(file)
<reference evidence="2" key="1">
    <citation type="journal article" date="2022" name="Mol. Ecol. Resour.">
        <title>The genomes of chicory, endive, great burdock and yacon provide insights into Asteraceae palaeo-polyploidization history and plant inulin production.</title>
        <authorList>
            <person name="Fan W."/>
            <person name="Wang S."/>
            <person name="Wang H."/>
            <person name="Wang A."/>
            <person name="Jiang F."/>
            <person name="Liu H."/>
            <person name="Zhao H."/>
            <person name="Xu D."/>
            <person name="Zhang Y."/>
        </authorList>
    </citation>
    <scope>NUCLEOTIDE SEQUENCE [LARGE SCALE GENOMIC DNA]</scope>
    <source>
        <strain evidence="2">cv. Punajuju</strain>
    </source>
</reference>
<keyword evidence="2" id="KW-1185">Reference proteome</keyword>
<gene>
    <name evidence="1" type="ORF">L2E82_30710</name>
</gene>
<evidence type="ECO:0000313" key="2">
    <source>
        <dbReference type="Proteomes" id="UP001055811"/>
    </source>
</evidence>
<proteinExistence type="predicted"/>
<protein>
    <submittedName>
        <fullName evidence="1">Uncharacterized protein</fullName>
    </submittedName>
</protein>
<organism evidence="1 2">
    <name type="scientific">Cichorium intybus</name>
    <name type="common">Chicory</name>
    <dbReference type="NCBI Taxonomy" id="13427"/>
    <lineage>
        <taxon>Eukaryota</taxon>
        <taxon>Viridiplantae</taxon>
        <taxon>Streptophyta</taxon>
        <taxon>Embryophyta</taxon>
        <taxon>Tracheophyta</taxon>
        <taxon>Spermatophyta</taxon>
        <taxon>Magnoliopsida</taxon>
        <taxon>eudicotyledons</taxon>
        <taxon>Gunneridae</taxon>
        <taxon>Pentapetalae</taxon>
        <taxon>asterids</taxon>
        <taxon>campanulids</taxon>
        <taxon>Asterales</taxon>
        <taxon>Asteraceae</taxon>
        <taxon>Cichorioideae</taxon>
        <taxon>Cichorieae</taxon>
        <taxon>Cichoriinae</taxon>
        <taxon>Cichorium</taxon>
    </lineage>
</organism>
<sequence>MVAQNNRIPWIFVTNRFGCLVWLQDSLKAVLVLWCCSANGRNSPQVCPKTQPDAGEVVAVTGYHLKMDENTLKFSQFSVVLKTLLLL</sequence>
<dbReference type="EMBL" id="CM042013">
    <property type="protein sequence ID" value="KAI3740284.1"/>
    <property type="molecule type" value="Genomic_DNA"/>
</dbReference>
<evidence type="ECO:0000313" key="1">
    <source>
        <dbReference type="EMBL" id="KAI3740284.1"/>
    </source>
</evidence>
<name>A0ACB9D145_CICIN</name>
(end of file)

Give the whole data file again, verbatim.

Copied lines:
<reference evidence="2" key="1">
    <citation type="journal article" date="2022" name="Mol. Ecol. Resour.">
        <title>The genomes of chicory, endive, great burdock and yacon provide insights into Asteraceae palaeo-polyploidization history and plant inulin production.</title>
        <authorList>
            <person name="Fan W."/>
            <person name="Wang S."/>
            <person name="Wang H."/>
            <person name="Wang A."/>
            <person name="Jiang F."/>
            <person name="Liu H."/>
            <person name="Zhao H."/>
            <person name="Xu D."/>
            <person name="Zhang Y."/>
        </authorList>
    </citation>
    <scope>NUCLEOTIDE SEQUENCE [LARGE SCALE GENOMIC DNA]</scope>
    <source>
        <strain evidence="2">cv. Punajuju</strain>
    </source>
</reference>
<keyword evidence="2" id="KW-1185">Reference proteome</keyword>
<gene>
    <name evidence="1" type="ORF">L2E82_30710</name>
</gene>
<evidence type="ECO:0000313" key="2">
    <source>
        <dbReference type="Proteomes" id="UP001055811"/>
    </source>
</evidence>
<proteinExistence type="predicted"/>
<protein>
    <submittedName>
        <fullName evidence="1">Uncharacterized protein</fullName>
    </submittedName>
</protein>
<organism evidence="1 2">
    <name type="scientific">Cichorium intybus</name>
    <name type="common">Chicory</name>
    <dbReference type="NCBI Taxonomy" id="13427"/>
    <lineage>
        <taxon>Eukaryota</taxon>
        <taxon>Viridiplantae</taxon>
        <taxon>Streptophyta</taxon>
        <taxon>Embryophyta</taxon>
        <taxon>Tracheophyta</taxon>
        <taxon>Spermatophyta</taxon>
        <taxon>Magnoliopsida</taxon>
        <taxon>eudicotyledons</taxon>
        <taxon>Gunneridae</taxon>
        <taxon>Pentapetalae</taxon>
        <taxon>asterids</taxon>
        <taxon>campanulids</taxon>
        <taxon>Asterales</taxon>
        <taxon>Asteraceae</taxon>
        <taxon>Cichorioideae</taxon>
        <taxon>Cichorieae</taxon>
        <taxon>Cichoriinae</taxon>
        <taxon>Cichorium</taxon>
    </lineage>
</organism>
<sequence>MVAQNNRIPWIFVTNRFGCLVWLQDSLKAVLVLWCCSANGRNSPQVCPKTQPDAGEVVAVTGYHLKMDENTLKFSQFSVVLKTLLLL</sequence>
<dbReference type="EMBL" id="CM042013">
    <property type="protein sequence ID" value="KAI3740284.1"/>
    <property type="molecule type" value="Genomic_DNA"/>
</dbReference>
<evidence type="ECO:0000313" key="1">
    <source>
        <dbReference type="EMBL" id="KAI3740284.1"/>
    </source>
</evidence>
<name>A0ACB9D145_CICIN</name>